VDH cites quite a few more, all of which you know, and they matter, but the point is our mis named elites are running scared, and the noise is overwhelming isn’t it. I find myself tuning out more, constant outrage isn’t very healthy, and I’m not ready to give up this ship. Like most of you, I’ll fight her till she sinks, and that means we’ll either win through or like the once and future king in Camelot we will become legend, that people down the long cold dark centuries will keep close to their hearts, that once there was a nation where men and women were free and happy and even prosperous. And the joke will be true, what did men use before candles for light? Electricity.

In their radical progressive view—shared by billionaires from Silicon Valley, recent immigrants and the new Democratic Party—America was flawed, perhaps fatally, at its origins. Things have not gotten much better in the country’s subsequent 243 years, nor will they get any better—at least not until America as we know it is dismantled and replaced by a new nation predicated on race, class and gender identity-politics agendas.

In this view, an “OK” America is no better than other countries. As Barack Obama once bluntly put it, America is only exceptional in relative terms, given that citizens of Greece and the United Kingdom believe their own countries are just as exceptional. In other words, there is no absolute standard to judge a nation’s excellence.

About half the country disagrees. It insists that America’s sins, past and present, are those of mankind. But only in America were human failings constantly critiqued and addressed.

America does not have be perfect to be good. As the world’s wealthiest democracy, it certainly has given people from all over the world greater security and affluence than any other nation in history—with the largest economy, largest military, greatest energy production and most top-ranked universities in the world.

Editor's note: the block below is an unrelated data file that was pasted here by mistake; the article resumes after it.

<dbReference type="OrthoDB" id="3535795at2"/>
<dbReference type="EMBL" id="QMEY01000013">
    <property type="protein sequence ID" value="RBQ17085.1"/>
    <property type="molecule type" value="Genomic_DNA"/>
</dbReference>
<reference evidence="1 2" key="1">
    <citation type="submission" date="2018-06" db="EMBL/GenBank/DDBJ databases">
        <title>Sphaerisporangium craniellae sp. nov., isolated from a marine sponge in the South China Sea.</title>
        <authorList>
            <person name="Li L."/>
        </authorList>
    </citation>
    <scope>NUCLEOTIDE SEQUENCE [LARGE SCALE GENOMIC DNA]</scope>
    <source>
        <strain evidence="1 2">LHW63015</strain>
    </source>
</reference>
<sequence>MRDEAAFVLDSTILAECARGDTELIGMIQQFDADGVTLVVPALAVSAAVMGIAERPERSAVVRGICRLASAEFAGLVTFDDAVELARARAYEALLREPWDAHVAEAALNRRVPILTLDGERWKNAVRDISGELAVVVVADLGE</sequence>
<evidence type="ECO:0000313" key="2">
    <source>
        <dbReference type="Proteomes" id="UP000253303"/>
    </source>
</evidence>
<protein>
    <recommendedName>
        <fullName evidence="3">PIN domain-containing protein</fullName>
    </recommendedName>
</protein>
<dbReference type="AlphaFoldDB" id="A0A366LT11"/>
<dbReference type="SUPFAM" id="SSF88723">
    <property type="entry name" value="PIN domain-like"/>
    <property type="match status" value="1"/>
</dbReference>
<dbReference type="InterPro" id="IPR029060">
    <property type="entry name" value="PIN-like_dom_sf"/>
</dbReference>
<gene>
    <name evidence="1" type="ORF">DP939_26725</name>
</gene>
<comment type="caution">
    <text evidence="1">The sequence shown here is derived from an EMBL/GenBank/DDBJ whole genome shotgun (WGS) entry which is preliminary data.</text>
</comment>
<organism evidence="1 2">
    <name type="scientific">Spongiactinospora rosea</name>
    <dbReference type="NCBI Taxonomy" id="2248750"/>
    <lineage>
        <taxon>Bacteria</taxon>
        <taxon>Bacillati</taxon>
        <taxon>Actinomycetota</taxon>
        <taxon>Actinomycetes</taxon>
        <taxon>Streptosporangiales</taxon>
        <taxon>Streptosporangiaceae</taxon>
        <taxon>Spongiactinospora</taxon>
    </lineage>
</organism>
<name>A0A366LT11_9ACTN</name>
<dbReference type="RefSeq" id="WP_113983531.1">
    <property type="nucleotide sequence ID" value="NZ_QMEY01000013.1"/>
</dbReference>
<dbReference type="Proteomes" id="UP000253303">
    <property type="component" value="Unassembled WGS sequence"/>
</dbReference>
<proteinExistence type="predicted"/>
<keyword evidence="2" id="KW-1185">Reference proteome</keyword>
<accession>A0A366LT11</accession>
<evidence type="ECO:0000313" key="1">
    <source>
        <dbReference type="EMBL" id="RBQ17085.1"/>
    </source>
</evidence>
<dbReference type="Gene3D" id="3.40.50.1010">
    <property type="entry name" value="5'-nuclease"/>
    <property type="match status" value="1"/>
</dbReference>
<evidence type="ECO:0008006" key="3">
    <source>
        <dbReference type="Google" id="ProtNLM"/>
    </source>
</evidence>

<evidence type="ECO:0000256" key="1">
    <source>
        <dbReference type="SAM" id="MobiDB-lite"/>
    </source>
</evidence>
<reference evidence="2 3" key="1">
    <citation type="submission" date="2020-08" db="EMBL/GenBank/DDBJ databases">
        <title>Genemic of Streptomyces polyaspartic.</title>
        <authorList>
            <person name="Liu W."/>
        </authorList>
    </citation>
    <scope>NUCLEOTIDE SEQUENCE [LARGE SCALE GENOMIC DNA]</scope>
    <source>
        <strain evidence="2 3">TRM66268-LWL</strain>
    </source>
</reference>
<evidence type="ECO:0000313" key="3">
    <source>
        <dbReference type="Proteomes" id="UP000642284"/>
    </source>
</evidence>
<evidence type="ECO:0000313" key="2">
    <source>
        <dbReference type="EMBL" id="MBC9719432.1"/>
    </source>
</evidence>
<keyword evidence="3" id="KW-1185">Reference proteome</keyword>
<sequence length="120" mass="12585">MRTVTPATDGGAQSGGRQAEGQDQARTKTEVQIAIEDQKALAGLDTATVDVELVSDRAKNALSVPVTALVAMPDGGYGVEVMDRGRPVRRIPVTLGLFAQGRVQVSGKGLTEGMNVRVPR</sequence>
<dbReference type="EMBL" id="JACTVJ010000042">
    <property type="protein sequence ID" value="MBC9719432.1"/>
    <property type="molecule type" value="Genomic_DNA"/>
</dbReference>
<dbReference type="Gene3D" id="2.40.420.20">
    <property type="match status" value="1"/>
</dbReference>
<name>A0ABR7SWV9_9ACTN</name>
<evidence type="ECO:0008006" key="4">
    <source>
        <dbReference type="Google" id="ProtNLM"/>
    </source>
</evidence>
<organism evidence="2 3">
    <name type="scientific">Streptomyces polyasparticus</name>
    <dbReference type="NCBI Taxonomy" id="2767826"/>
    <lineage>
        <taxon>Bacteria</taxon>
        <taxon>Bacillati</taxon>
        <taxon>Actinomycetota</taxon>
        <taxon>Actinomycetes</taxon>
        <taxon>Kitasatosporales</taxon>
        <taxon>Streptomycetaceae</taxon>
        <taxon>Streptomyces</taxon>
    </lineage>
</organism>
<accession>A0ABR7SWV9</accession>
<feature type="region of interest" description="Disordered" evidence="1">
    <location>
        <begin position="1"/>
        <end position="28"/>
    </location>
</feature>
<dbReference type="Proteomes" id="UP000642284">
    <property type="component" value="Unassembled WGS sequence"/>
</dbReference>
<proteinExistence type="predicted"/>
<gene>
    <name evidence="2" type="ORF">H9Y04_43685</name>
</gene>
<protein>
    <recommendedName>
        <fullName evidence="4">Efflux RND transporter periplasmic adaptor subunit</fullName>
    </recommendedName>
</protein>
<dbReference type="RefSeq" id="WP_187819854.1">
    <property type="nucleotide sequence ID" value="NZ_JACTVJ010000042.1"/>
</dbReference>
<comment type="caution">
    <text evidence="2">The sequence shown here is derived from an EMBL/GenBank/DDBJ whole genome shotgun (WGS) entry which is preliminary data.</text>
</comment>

America alone kept the postwar peace and still preserves free and safe global communications, travel and commerce.

The traditionalists see American history as a unique effort to overcome human weakness, bias and sin. That effort is unmatched by other cultures and nations, and explains why millions of foreign nationals swarm into the United States, both legally and illegally.

That last paragraph sums it up, doesn’t it? If America is so terrible, why is all of Central America trying to get in? I have no problem with somewhat limited legal immigration, always provided that the immigrants are coming because they share our dream. That’s the problem now, they are not. The was clearly indicated that last weekend when the tore down our flag at that detention center, and raised the Mexican one. Down the ages, such things have often been viewed as an overt act of war.

If progressives and socialists can at last convince the American public that their country was always hopelessly flawed, they can gain power to remake it based on their own interests. These elites see Americans not as unique individuals but as race, class and gender collectives, with shared grievances from the past that must be paid out in the present and the future.

We’ve seen something like this fight before, in 1861—and it didn’t end well.

He’s right and it didn’t. By 1865 it had cost 600,000 men their lives out of a population of 35 million or so. This crap needs to be suppressed soon.

Si vis pacem, para bellum

Kaepernick Abuses History and a Black Man

You may have noticed that last week, while we were celebrating American Independence. Colin Kaepernick was flying his anti-American flag and attempting to pervert Frederic Douglass to his cause with this Tweet.

In his desire to blame America for his incompetence to play football, that’s fairly normal, but in any case, Senator Ted Cruz provided an excellent education.

 

 

Senator Cruz is, of course, correct. Mr. Douglass’s speech is a powerful indictment of slavery, not the United States. Its context was that he saw that America could and would improve. Indeed starting within ten years of that speech given by a Republican, 600,000 mostly white Americans would die to end slavery in the United States.

In short, what Kaepernick did was pull a quote to completely twist what a great American said. It’s a cheap trick but what else would you expect from a failure like him.

Here’s the speech: What to the Slave Is the Fourth of July?

By the way, you’ll notice that my link to Douglass’s speech is different from Senator Cruz’s. This is a famous speech. Anybody with any sense at all wouldn’t attempt to blatantly twist it. But we are talking about Colin Kaepernick here.